"The men and women who serve in our battlefields may be Democrats and Republicans and Independents, but they have fought together and bled together and some died together under the same proud flag. They have not served a Red America or a Blue America - they have served the United States of America."
Barack Obama, August 28, 2008
As our country prepares to officially cast our ballots tomorrow to elect the 44th President of the United States of America, here are some things to think about:
There are currently over 23,532,000 living veterans (in war and peace) that have put their lives on the line to protect our right to vote among our other freedoms and approximately 1,190,098 of our brave men and women have died defending all of our rights throughout our country's history.
There are 195 countries in this world and out of the 140 countries that hold elections, more than 100 still limit important civil and political freedoms. That leaves only a handful of countries around the world that have the same type of rights to vote as Americans do.
Only 33% of all Americans eligible to vote, voted and chose our last president.
"Who can vote? The right to vote is sometimes referred to as "suffrage." The right of suffrage in the United States is currently enjoyed by all citizens over the age of eighteen. However, this has not always been the case. In the early years of the republic, the eligible electorate consisted primarily of white, male, property owners. States gradually relaxed property-ownership requirements until most male citizens of twenty-one years or more were allowed to vote. After the Civil War, the right to vote was extended to all citizens, regardless of race, by the 13th Amendment to the Constitution. The Women's Suffrage Movement succeeded with the 19th Amendment and the extension of the right to vote to women (some states already allowed women to vote, but the Amendment required all states to do so). The 23rd Amendment allotted electoral votes to the District of Columbia, thereby giving its residents the right to vote in presidential elections. And the 26th Amendment, ratified in 1971, granted the right to vote to every citizen eighteen years of age or older.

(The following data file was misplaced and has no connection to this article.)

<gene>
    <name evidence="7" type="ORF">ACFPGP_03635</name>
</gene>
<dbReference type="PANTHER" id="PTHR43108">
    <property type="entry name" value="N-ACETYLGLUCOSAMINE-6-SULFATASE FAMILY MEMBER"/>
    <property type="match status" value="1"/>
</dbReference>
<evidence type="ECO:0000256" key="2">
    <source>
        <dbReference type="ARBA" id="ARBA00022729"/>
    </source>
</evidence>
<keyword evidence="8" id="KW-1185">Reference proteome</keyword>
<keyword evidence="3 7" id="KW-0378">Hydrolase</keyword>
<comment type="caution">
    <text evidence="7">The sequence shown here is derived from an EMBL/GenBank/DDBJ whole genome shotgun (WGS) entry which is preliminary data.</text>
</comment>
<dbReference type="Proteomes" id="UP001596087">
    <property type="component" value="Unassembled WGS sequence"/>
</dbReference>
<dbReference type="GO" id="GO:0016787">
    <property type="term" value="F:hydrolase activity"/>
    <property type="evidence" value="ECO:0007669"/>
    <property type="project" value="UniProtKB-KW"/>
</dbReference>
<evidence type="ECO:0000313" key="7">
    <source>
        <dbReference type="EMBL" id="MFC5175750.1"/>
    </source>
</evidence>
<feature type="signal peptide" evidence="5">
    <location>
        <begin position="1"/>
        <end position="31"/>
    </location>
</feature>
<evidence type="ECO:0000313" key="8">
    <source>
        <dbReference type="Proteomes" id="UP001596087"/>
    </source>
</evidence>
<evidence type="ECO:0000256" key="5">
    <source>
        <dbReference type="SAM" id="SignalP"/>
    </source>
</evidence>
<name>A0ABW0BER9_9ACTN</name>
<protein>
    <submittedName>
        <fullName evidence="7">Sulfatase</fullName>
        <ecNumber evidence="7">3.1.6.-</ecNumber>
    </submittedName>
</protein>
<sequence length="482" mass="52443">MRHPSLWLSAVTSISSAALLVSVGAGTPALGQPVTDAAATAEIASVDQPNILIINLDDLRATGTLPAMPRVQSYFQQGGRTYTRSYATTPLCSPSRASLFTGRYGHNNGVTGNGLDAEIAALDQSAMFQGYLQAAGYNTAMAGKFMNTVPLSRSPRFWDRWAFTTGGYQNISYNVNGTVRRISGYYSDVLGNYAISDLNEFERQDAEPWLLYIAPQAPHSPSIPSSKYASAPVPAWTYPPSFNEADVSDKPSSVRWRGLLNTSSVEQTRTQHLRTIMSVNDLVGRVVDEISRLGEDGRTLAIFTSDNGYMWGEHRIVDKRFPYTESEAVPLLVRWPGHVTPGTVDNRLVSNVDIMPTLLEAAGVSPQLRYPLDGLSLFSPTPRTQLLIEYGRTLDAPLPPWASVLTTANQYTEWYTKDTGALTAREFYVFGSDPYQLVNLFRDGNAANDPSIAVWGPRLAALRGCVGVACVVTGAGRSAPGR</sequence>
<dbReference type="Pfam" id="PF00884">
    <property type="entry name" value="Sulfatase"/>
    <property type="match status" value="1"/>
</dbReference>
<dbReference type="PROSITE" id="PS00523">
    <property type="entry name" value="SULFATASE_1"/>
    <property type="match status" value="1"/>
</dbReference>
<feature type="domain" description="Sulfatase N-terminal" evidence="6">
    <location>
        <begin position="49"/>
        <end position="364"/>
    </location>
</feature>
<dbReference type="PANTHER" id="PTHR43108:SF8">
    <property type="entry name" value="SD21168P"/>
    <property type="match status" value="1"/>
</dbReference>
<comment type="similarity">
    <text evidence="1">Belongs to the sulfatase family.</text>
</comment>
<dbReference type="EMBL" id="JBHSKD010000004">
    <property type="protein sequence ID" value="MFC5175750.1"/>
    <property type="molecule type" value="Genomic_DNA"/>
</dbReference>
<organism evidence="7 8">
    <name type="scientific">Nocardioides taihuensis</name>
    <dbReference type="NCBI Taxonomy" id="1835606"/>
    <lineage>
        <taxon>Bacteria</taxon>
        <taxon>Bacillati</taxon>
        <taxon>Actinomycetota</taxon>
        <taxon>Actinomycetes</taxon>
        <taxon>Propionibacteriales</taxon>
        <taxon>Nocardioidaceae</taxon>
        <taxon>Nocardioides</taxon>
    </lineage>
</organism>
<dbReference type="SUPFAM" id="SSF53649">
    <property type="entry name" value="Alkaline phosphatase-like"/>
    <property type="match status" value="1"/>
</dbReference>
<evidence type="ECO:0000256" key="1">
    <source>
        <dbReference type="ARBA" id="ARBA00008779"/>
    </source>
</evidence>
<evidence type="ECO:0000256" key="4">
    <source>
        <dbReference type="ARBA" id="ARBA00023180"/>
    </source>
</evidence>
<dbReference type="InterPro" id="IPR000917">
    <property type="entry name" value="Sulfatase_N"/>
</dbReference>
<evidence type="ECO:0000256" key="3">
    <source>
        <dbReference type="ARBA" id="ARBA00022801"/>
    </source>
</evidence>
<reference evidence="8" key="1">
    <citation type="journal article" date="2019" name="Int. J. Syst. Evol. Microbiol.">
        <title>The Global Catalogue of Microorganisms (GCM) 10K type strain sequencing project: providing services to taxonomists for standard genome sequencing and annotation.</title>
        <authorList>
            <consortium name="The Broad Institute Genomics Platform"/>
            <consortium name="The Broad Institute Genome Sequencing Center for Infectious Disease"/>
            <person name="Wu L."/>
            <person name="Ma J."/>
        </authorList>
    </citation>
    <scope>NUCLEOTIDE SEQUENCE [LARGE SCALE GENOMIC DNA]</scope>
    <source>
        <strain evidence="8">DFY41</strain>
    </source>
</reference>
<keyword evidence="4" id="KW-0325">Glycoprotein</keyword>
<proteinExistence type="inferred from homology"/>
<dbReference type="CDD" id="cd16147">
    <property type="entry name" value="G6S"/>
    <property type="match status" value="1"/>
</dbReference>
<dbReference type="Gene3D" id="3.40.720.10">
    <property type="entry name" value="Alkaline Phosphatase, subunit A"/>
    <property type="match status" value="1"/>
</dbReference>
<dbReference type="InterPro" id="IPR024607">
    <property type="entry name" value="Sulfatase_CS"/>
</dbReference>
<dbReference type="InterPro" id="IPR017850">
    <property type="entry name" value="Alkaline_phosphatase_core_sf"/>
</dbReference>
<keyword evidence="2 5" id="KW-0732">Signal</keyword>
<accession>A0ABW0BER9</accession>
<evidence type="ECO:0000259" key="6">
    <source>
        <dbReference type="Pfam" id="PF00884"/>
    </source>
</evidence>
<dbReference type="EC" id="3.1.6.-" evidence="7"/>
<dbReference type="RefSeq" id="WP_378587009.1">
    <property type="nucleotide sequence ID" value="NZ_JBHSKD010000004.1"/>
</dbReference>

Simply because voting rights are formally extended by the Constitution, however, does not mean they are actually exercised. Most notably, black voters did not fully enjoy the right to vote for many years after the ratification of the 13th Amendment because of intimidation, discrimination and tactics such as literacy tests and poll taxes. Moreover, many people who have the right to vote simply choose not to exercise it. Millions of eligible voters have not even registered to vote." - ThisNation.com
It's pretty obvious who I support in this election.
Please understand, it doesn't matter who you support, but it certainly matters if you don't vote.